What You Can See on April 27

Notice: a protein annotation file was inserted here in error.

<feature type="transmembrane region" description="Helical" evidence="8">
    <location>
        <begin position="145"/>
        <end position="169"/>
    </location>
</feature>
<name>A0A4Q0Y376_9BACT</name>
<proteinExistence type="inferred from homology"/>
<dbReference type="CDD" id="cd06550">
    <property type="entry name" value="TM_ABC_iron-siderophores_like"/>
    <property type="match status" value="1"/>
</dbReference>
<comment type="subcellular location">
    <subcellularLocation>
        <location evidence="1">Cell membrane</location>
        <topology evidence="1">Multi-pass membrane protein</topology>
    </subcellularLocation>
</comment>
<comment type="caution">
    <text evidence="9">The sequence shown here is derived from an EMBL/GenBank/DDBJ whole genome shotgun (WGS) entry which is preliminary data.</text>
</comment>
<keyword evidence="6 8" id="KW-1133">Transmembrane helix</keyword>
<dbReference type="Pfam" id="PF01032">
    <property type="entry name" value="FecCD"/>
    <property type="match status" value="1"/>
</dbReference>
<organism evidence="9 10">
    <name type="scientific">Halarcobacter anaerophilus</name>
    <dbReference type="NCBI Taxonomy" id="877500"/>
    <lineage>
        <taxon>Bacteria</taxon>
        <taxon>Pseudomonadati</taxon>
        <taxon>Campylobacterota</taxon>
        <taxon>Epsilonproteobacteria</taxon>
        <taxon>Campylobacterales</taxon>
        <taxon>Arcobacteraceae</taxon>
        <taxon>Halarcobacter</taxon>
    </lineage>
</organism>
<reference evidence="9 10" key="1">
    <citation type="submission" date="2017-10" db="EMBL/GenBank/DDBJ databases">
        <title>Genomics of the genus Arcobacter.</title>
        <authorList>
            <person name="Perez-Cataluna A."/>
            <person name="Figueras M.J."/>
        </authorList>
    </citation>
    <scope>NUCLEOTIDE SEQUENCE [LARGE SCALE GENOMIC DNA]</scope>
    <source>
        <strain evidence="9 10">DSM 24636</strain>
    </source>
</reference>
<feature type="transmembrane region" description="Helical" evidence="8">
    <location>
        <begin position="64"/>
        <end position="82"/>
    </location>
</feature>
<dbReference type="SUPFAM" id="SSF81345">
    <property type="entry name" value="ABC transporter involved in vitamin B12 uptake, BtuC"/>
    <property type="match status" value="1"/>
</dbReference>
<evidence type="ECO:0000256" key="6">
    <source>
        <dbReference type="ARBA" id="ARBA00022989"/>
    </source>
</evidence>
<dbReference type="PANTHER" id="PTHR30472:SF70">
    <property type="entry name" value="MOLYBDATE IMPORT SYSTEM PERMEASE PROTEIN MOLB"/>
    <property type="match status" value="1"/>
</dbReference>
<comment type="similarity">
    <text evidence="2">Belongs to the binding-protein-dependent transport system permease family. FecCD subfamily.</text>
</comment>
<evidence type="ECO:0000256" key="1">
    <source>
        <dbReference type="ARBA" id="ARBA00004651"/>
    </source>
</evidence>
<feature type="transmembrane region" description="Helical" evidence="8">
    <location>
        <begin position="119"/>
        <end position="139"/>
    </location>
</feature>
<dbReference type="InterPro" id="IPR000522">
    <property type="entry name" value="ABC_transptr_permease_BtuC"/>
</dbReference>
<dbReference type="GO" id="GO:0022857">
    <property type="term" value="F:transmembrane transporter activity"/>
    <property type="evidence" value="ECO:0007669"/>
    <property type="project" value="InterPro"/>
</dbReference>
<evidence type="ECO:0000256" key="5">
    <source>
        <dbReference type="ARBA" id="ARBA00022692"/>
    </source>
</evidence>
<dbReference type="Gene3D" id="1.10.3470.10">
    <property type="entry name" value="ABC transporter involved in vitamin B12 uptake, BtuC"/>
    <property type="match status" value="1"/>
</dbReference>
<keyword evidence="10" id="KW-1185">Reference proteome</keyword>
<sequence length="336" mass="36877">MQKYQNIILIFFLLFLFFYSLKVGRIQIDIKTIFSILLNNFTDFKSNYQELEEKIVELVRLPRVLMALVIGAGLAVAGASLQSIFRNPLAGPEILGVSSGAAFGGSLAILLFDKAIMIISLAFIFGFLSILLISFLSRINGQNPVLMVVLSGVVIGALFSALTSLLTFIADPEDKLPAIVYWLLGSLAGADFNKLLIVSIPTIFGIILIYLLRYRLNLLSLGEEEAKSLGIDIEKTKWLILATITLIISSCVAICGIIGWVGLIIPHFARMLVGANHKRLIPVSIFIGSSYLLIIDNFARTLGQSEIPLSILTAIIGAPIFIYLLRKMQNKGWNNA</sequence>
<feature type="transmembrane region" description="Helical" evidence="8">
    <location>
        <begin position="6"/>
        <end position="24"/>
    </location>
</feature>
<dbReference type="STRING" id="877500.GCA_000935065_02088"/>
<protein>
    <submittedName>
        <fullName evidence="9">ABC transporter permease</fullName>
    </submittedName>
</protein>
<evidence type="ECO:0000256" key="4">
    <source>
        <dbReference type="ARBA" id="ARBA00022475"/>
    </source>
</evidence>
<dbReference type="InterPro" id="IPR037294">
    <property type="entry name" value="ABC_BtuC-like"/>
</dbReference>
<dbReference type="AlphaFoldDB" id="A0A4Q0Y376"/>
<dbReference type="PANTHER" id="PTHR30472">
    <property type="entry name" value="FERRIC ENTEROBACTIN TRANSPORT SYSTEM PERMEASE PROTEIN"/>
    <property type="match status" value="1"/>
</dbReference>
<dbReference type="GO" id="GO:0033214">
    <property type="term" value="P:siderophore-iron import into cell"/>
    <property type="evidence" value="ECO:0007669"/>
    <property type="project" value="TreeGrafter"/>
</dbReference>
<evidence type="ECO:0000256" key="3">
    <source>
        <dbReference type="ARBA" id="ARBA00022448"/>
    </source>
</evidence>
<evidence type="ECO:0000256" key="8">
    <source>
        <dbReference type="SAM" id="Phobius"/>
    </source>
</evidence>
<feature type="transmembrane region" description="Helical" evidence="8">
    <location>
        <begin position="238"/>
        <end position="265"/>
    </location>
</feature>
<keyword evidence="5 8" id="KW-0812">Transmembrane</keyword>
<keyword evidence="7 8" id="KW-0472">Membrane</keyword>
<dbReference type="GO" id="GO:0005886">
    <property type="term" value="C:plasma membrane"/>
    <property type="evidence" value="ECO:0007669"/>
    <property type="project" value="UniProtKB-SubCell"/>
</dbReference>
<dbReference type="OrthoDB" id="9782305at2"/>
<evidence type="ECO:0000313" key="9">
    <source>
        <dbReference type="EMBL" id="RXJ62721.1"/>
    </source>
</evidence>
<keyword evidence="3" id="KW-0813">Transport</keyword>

From Audubon’s Earth Almanac by Ted Williams and compiled in “Wild Moments,” edited by Connie Isbell, Illustrations by John Burgoyne, Storey Publishing, 174 pages. Barren-Land Bounder Under the more arid regions of our Southwest, in dens lined with plant material, kangaroo rats are giving birth, usually to two to four young. The animals you see now, almost always at night, are likely to be males. There are 22 species, many of them threatened or endangered because so much of their habitat has been developed or tilled. Like their namesakes, kangaroo rats propel themselves with well-developed hind legs, balancing with long tails. In some species the tails are longer than the bodies, and by swinging them the animals can change directions in midleap. As they exhale, kangaroo rats are able to recover water vapor through their nasal passages, and they can metabolize the water they need from seeds. So powerful are their kidneys that they require only a quarter of the water used by humans to excrete the same amount of urea.